Issuers of news releases, not 7th Wave, Inc. or Nanotechnology Now, are solely responsible for the accuracy of the content.

Bookmark:
Delicious Digg Newsvine Google Yahoo Reddit Magnoliacom Furl Facebook

Related News Press

News and information

Toyocolor to Launch New Carbon Nanotube Materials at nano tech 2015 January 24th, 2015

NANOPOSTER 2015 - 5th Virtual Nanotechnology Conference - call for abstracts January 24th, 2015

Nanosensor Used for Simultaneous Determination of Effective Tea Components January 24th, 2015

The latest fashion: Graphene edges can be tailor-made: Rice University theory shows it should be possible to tune material's properties January 24th, 2015

Synthetic Biology

New tool could help reshape the limits of synthetic biology: The 'telomerator' reshapes synthetic yeast chromosome into more flexible, realistic form, redefining what geneticists can build November 3rd, 2014

Tiny carbon nanotube pores make big impact October 29th, 2014

Smallest world record has 'endless possibilities' for bio-nanotechnology October 8th, 2014

Artificial Cells Act Like the Real Thing: Cell-like compartments produce proteins and communicate with one another, similar to natural biological systems August 18th, 2014

Govt.-Legislation/Regulation/Funding/Policy

The latest fashion: Graphene edges can be tailor-made: Rice University theory shows it should be possible to tune material's properties January 24th, 2015

Scientists 'bend' elastic waves with new metamaterials that could have commercial applications: Materials could benefit imaging and military enhancements such as elastic cloaking January 23rd, 2015

Harper Government Supports Research Innovation in Western Canada January 22nd, 2015

EnvisioNano: An image contest hosted by the National Nanotechnology Initiative (NNI) January 22nd, 2015

Possible Futures

Nanotechnology in Energy Applications Market Research Report 2014-2018: Radiant Insights, Inc January 15th, 2015

'Mind the gap' between atomically thin materials December 23rd, 2014

A novel method for identifying the body’s ‘noisiest’ networks November 19th, 2014

Researchers discern the shapes of high-order Brownian motions November 17th, 2014

Academic/Education

Rice's Naomi Halas to direct Smalley Institute: Optics pioneer will lead Rice's multidisciplinary science institute January 15th, 2015

SUNY Board Appoints Dr. Alain Kaloyeros as Founding President of SUNY Polytechnic Institute January 13th, 2015

CNSE's Smart System Technology & Commercialization Center Successfully Recertifies as ISO 9001:2008 January 12th, 2015

SUNY Poly Now Accepting Applications to the Colleges of Nanoscale Science and Engineering for Fall 2015: Full Scholarships Available to Incoming CNSE Students January 7th, 2015

Self Assembly

Revealed: How bacteria drill into our cells and kill them December 2nd, 2014

Live Images from the Nano-cosmos: Researchers watch layers of football molecules grow November 5th, 2014

Outsmarting Thermodynamics in Self-assembly of Nanostructures: Berkeley Lab reports method for symmetry-breaking in feedback-driven self-assembly of optical metamaterials November 4th, 2014

NYU Researchers Break Nano Barrier to Engineer the First Protein Microfiber October 23rd, 2014

Nanomedicine

Teijin to Participate in Nano Tech 2015 January 22nd, 2015

2nd International Conference on Infectious Diseases & Nanomedicine (December 15-18, 2015, Kathmandu, NEPAL) January 22nd, 2015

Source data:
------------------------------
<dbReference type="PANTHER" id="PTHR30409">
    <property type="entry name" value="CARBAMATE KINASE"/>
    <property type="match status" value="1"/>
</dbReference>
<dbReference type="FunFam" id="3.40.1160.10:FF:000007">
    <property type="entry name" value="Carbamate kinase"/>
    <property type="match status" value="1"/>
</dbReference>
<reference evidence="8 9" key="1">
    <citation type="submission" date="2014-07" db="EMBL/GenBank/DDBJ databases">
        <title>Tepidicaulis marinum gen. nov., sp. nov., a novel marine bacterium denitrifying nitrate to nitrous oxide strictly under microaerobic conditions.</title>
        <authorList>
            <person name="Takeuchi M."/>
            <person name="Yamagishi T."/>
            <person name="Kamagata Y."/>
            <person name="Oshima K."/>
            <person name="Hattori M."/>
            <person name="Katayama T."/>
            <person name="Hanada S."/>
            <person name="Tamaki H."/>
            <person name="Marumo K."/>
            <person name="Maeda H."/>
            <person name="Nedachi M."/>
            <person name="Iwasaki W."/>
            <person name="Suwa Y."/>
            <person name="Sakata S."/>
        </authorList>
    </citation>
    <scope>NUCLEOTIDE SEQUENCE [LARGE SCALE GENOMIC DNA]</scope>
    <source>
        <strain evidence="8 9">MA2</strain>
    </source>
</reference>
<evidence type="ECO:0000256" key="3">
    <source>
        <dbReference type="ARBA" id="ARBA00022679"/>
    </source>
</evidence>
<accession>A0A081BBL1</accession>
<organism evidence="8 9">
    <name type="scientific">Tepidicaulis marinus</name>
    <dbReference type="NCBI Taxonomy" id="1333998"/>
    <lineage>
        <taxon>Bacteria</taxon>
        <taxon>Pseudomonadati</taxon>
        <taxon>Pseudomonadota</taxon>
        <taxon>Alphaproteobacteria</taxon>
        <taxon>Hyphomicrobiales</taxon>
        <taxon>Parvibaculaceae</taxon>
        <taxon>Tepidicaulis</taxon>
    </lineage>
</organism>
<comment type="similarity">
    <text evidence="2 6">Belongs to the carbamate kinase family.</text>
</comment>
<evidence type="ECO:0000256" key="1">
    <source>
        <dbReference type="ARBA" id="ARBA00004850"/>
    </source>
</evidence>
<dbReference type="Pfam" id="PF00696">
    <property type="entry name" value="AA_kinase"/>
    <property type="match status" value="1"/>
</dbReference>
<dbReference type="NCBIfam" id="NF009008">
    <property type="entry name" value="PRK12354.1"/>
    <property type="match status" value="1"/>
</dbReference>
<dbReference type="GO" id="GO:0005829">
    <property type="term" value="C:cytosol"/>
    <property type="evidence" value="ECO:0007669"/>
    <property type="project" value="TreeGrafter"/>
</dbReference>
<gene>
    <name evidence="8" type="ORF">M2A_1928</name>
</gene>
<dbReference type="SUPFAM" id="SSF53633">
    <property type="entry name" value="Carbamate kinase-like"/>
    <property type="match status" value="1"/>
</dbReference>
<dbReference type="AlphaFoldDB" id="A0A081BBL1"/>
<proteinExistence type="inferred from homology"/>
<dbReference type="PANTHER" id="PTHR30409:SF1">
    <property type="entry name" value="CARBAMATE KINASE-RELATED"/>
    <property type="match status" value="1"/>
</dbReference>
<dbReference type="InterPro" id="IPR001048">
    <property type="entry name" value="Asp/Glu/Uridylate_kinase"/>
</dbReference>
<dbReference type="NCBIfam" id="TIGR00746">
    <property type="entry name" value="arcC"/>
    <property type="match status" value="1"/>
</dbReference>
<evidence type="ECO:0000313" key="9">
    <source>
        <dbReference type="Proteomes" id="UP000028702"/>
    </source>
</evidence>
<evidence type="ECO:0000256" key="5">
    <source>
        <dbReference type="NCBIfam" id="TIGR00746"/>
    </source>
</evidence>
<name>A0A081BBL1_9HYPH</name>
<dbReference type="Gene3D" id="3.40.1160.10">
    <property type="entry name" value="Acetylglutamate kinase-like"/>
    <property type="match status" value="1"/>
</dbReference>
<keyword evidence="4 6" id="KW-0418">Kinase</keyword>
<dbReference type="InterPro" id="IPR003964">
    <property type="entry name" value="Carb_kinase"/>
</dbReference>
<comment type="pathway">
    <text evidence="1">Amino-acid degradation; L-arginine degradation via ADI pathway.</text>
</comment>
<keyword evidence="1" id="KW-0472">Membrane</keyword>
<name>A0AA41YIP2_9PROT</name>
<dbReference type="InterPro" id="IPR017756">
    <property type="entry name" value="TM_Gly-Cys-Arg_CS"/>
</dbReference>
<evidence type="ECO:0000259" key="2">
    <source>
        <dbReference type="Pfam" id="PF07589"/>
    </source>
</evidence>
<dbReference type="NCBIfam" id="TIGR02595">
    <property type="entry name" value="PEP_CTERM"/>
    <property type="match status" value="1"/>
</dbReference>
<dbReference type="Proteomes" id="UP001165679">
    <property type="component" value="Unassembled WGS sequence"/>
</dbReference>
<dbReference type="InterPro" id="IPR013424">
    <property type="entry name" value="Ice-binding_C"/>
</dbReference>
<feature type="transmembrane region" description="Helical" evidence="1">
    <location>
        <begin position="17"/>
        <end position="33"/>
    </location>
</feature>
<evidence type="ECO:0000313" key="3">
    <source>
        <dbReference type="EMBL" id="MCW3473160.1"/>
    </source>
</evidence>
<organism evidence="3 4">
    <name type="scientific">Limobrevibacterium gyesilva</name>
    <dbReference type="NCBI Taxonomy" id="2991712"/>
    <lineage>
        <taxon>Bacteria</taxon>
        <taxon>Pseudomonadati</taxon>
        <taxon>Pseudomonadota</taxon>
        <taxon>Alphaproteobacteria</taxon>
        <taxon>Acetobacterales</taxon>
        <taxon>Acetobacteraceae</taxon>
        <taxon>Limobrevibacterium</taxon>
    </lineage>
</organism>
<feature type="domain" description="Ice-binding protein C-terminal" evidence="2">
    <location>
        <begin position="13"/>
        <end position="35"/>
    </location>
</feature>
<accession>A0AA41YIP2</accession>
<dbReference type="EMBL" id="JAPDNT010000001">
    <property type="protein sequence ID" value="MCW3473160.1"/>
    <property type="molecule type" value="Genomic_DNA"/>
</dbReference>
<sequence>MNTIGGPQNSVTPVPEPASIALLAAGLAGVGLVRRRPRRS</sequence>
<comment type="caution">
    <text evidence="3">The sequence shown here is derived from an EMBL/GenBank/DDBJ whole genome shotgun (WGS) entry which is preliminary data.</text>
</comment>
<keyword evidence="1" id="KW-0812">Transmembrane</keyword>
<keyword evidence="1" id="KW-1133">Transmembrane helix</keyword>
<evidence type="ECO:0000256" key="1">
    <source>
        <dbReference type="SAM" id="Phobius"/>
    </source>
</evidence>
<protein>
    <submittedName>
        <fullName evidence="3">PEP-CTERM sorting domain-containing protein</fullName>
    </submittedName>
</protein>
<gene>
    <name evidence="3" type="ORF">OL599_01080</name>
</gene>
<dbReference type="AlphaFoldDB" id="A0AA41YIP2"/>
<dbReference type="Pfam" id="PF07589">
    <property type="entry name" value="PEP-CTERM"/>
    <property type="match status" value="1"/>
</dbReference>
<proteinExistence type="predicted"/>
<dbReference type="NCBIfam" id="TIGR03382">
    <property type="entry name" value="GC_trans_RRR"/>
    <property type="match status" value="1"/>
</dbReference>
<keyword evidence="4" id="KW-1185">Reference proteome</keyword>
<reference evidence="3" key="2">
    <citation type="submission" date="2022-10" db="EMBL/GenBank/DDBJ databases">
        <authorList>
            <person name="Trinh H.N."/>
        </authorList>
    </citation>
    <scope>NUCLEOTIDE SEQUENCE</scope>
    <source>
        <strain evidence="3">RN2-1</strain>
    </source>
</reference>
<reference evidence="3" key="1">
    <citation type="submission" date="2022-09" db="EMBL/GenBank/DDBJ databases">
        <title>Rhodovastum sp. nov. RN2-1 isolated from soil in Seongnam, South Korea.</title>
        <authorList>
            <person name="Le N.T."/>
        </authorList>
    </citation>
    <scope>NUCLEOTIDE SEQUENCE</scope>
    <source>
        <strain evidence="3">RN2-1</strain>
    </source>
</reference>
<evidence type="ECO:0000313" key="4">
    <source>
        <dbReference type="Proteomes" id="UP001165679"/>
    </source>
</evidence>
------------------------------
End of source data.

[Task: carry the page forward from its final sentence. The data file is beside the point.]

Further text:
Anti-microbial coatings with a long-term effect for surfaces – presentation at nano tech 2015 in Japan January 21st, 2015

A spoonful of sugar in silver nanoparticles to regulate their toxicity January 21st, 2015

Announcements

Toyocolor to Launch New Carbon Nanotube Materials at nano tech 2015 January 24th, 2015

NANOPOSTER 2015 - 5th Virtual Nanotechnology Conference - call for abstracts January 24th, 2015

Nanosensor Used for Simultaneous Determination of Effective Tea Components January 24th, 2015

The latest fashion: Graphene edges can be tailor-made: Rice University theory shows it should be possible to tune material's properties January 24th, 2015

Personal Care

Sunblock poses potential hazard to sea life August 20th, 2014

AQUANOVA receives Technology Leadership Award 2014 FROST & SULLIVAN honors NovaSOL® Technology again August 12th, 2014

Nanotechnology used in sunscreens: a Mexican achievement May 14th, 2014

Production of Nanocapsule from Sea-Buckthorn Extract in Iran May 3rd, 2014

Safety-Nanoparticles/Risk management

A spoonful of sugar in silver nanoparticles to regulate their toxicity January 21st, 2015

Nutrition, Safety Key To Consumer Acceptance of Nanotech, Genetic Modification In Foods December 2nd, 2014

Sustainable Nanotechnologies Project November 20th, 2014

A gut reaction November 19th, 2014

Nanobiotechnology

DNA 'glue' could someday be used to build tissues, organs January 14th, 2015

Photonic crystal nanolaser biosensor simplifies DNA detection: New device offers a simpler and potentially less expensive way to detect DNA and other biomolecules through changes in surface charge density or solution pH January 13th, 2015

Determination of Critical Force, Time for Manipulation of Biological Nanoparticles January 7th, 2015

DNA Origami Could Lead to Nano “Transformers” for Biomedical Applications: Tiny hinges and pistons hint at possible complexity of future nano-robots January 5th, 2015

Research partnerships

Wearable sensor clears path to long-term EKG, EMG monitoring January 20th, 2015

Graphene enables all-electrical control of energy flow from light emitters: First signatures of graphene plasmons at telecommunications wavelength revealed January 20th, 2015

Charge instability detected across all types of copper-based superconductors: Findings may help researchers synthesize materials that can superconduct at room temperature January 16th, 2015

Gold nanoparticles show promise for early detection of heart attacks: NYU School of Engineering Professors collaborate with researchers from Peking University on a new test strip January 15th, 2015

NanoNews-Digest
The latest news from around the world, FREE



  Premium Products
NanoNews-Custom
Only the news you want to read!
 Learn More
NanoTech-Transfer
University Technology Transfer & Patents
 Learn More
NanoStrategies
Full-service, expert consulting
 Learn More










ASP
Nanotechnology Now Featured Books




NNN

The Hunger Project







© Copyright 1999-2015 7th Wave, Inc. All Rights Reserved PRIVACY POLICY :: CONTACT US :: STATS :: SITE MAP :: ADVERTISE